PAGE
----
US Treasury to prop up housing under revamped bank bailout

Agence France-Presse

Posted at Feb 09 2009 12:18 AM | Updated as of Feb 09 2009 08:18 AM

WASHINGTON – US president Barack Obama's administration will Tuesday unveil a new plan for the frozen banking sector including at least 50 billion dollars to shore up the housing market, a top aide said Sunday.

National Economic Council director Larry Summers said the plan to be announced by Treasury Secretary Timothy Geithner would provide "support for banks so that they remain stable, are in a position to lend."

"There will be support for the credit markets more generally," he told ABC television.

"And absolutely critically, there will be support and pressure that assures that these needless foreclosures are avoided and that government is acting aggressively to contain the damage in the housing markets."

Geithner was initially reported to be planning to roll out his new measures, revamping the second half of a 700-billion-dollar financial bailout called the Troubled Asset Relief Program (TARP), on Monday.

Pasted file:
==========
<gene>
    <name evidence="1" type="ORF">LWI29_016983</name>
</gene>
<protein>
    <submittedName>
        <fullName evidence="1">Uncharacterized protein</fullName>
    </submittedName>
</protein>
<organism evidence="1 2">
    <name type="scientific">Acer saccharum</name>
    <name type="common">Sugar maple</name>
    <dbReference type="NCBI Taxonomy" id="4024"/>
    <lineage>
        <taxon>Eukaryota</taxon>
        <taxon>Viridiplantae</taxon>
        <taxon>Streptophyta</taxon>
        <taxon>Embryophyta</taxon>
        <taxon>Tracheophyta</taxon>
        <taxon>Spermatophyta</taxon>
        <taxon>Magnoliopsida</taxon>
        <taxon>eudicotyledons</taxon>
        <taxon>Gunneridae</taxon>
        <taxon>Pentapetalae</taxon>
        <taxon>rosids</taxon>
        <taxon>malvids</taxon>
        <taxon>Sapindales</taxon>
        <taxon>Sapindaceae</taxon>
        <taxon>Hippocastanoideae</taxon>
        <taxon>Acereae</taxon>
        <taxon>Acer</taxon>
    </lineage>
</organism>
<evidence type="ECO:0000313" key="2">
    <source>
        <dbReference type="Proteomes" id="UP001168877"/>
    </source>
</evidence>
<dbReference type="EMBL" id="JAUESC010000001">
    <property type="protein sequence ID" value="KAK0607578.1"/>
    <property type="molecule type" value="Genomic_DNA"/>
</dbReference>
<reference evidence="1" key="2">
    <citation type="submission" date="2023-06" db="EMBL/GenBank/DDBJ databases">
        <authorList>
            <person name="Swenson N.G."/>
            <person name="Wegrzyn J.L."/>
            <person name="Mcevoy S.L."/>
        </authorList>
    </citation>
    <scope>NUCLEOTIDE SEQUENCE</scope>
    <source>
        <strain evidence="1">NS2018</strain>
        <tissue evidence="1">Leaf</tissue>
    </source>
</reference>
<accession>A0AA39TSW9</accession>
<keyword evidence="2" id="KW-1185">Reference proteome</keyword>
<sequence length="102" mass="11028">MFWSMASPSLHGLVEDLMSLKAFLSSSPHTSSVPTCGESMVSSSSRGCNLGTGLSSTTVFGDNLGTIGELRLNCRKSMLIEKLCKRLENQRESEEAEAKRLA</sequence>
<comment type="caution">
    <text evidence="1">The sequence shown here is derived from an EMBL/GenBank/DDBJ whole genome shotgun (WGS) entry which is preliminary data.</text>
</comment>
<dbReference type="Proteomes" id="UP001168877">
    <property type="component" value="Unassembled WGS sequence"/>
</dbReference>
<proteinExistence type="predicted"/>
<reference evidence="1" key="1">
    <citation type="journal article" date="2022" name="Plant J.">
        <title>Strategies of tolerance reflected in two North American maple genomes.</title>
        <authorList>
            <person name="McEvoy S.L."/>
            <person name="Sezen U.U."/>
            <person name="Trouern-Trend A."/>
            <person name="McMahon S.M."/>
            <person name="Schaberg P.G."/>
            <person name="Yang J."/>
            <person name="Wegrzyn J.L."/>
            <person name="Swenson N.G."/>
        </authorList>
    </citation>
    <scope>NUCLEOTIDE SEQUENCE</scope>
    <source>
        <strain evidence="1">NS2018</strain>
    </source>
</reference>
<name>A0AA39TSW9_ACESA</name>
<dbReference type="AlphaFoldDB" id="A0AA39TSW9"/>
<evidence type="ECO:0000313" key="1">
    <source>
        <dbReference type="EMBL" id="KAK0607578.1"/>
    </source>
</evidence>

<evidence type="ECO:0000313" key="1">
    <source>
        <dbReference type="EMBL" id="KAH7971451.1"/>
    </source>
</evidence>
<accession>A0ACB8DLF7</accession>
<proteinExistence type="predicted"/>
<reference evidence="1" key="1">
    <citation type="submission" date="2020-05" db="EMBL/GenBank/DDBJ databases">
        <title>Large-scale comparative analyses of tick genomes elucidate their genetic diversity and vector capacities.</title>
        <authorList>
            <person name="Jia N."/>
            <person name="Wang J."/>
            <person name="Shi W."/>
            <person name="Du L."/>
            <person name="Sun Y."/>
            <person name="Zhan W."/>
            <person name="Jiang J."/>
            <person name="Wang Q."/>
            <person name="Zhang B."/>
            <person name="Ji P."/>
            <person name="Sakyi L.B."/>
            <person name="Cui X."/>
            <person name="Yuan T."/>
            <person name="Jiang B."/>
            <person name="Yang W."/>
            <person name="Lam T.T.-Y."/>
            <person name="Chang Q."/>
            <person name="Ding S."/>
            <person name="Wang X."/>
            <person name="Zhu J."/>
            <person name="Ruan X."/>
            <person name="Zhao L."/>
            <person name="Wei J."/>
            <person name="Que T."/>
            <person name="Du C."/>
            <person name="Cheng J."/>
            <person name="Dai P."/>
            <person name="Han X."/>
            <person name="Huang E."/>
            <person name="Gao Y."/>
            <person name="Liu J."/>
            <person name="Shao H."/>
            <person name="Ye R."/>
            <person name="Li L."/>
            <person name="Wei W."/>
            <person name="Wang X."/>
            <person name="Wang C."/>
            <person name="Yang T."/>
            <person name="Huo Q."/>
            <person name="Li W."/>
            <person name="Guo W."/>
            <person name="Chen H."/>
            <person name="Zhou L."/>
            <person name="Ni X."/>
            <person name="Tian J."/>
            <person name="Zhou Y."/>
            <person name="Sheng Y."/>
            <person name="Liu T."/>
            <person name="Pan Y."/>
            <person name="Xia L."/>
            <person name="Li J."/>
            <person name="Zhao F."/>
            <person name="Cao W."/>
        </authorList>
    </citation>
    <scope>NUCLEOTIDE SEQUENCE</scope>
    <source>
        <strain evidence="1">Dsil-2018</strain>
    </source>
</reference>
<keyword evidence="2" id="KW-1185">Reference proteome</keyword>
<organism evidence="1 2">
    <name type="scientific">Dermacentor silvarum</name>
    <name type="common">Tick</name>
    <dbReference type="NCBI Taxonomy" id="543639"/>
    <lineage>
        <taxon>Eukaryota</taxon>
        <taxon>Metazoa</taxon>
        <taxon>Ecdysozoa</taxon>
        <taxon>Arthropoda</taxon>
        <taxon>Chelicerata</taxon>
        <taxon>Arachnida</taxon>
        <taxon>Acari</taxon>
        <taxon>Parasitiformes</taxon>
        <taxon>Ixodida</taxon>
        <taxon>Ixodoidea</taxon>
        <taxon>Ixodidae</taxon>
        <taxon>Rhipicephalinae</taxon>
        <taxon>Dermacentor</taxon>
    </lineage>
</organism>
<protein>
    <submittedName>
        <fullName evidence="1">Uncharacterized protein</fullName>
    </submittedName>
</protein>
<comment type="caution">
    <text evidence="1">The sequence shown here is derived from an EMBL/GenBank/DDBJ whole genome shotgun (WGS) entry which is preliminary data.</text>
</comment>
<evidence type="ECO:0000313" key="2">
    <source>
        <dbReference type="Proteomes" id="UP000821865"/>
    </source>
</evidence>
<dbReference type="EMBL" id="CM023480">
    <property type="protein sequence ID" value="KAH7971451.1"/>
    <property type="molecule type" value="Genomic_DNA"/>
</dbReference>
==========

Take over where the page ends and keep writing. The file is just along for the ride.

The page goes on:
Asked about indications that Geithner would instead make his announcement Tuesday, Summers said: "Yes, I think there's a desire to keep the focus right now on the economic recovery program, which is so very, very important."

With the Senate battling to seal an enormous stimulus plan demanded by Obama, the president was Monday to lobby for the bill in Indiana before giving a prime-time news conference in the evening.

Summers declined to get into details of the new TARP relief ahead of Geithner's announcement, but said a large chunk of it would go to housing.

"The president's made clear that he's very committed to (preventing) foreclosures. I expect that it will be 50 billion dollars or more that will be directed at providing support for the housing sector of our economy," he said.

Dwelling on fierce criticism over the first half of the TARP spending, Summers said: "What was done averted what could have been a profound collapse, but the credit markets in the country aren't working right.

"And that's an important part of the reason why the economy's not working right," he said.

"And right now, we've got to put more money in to make that system more effective and to do it with transparency and accountability."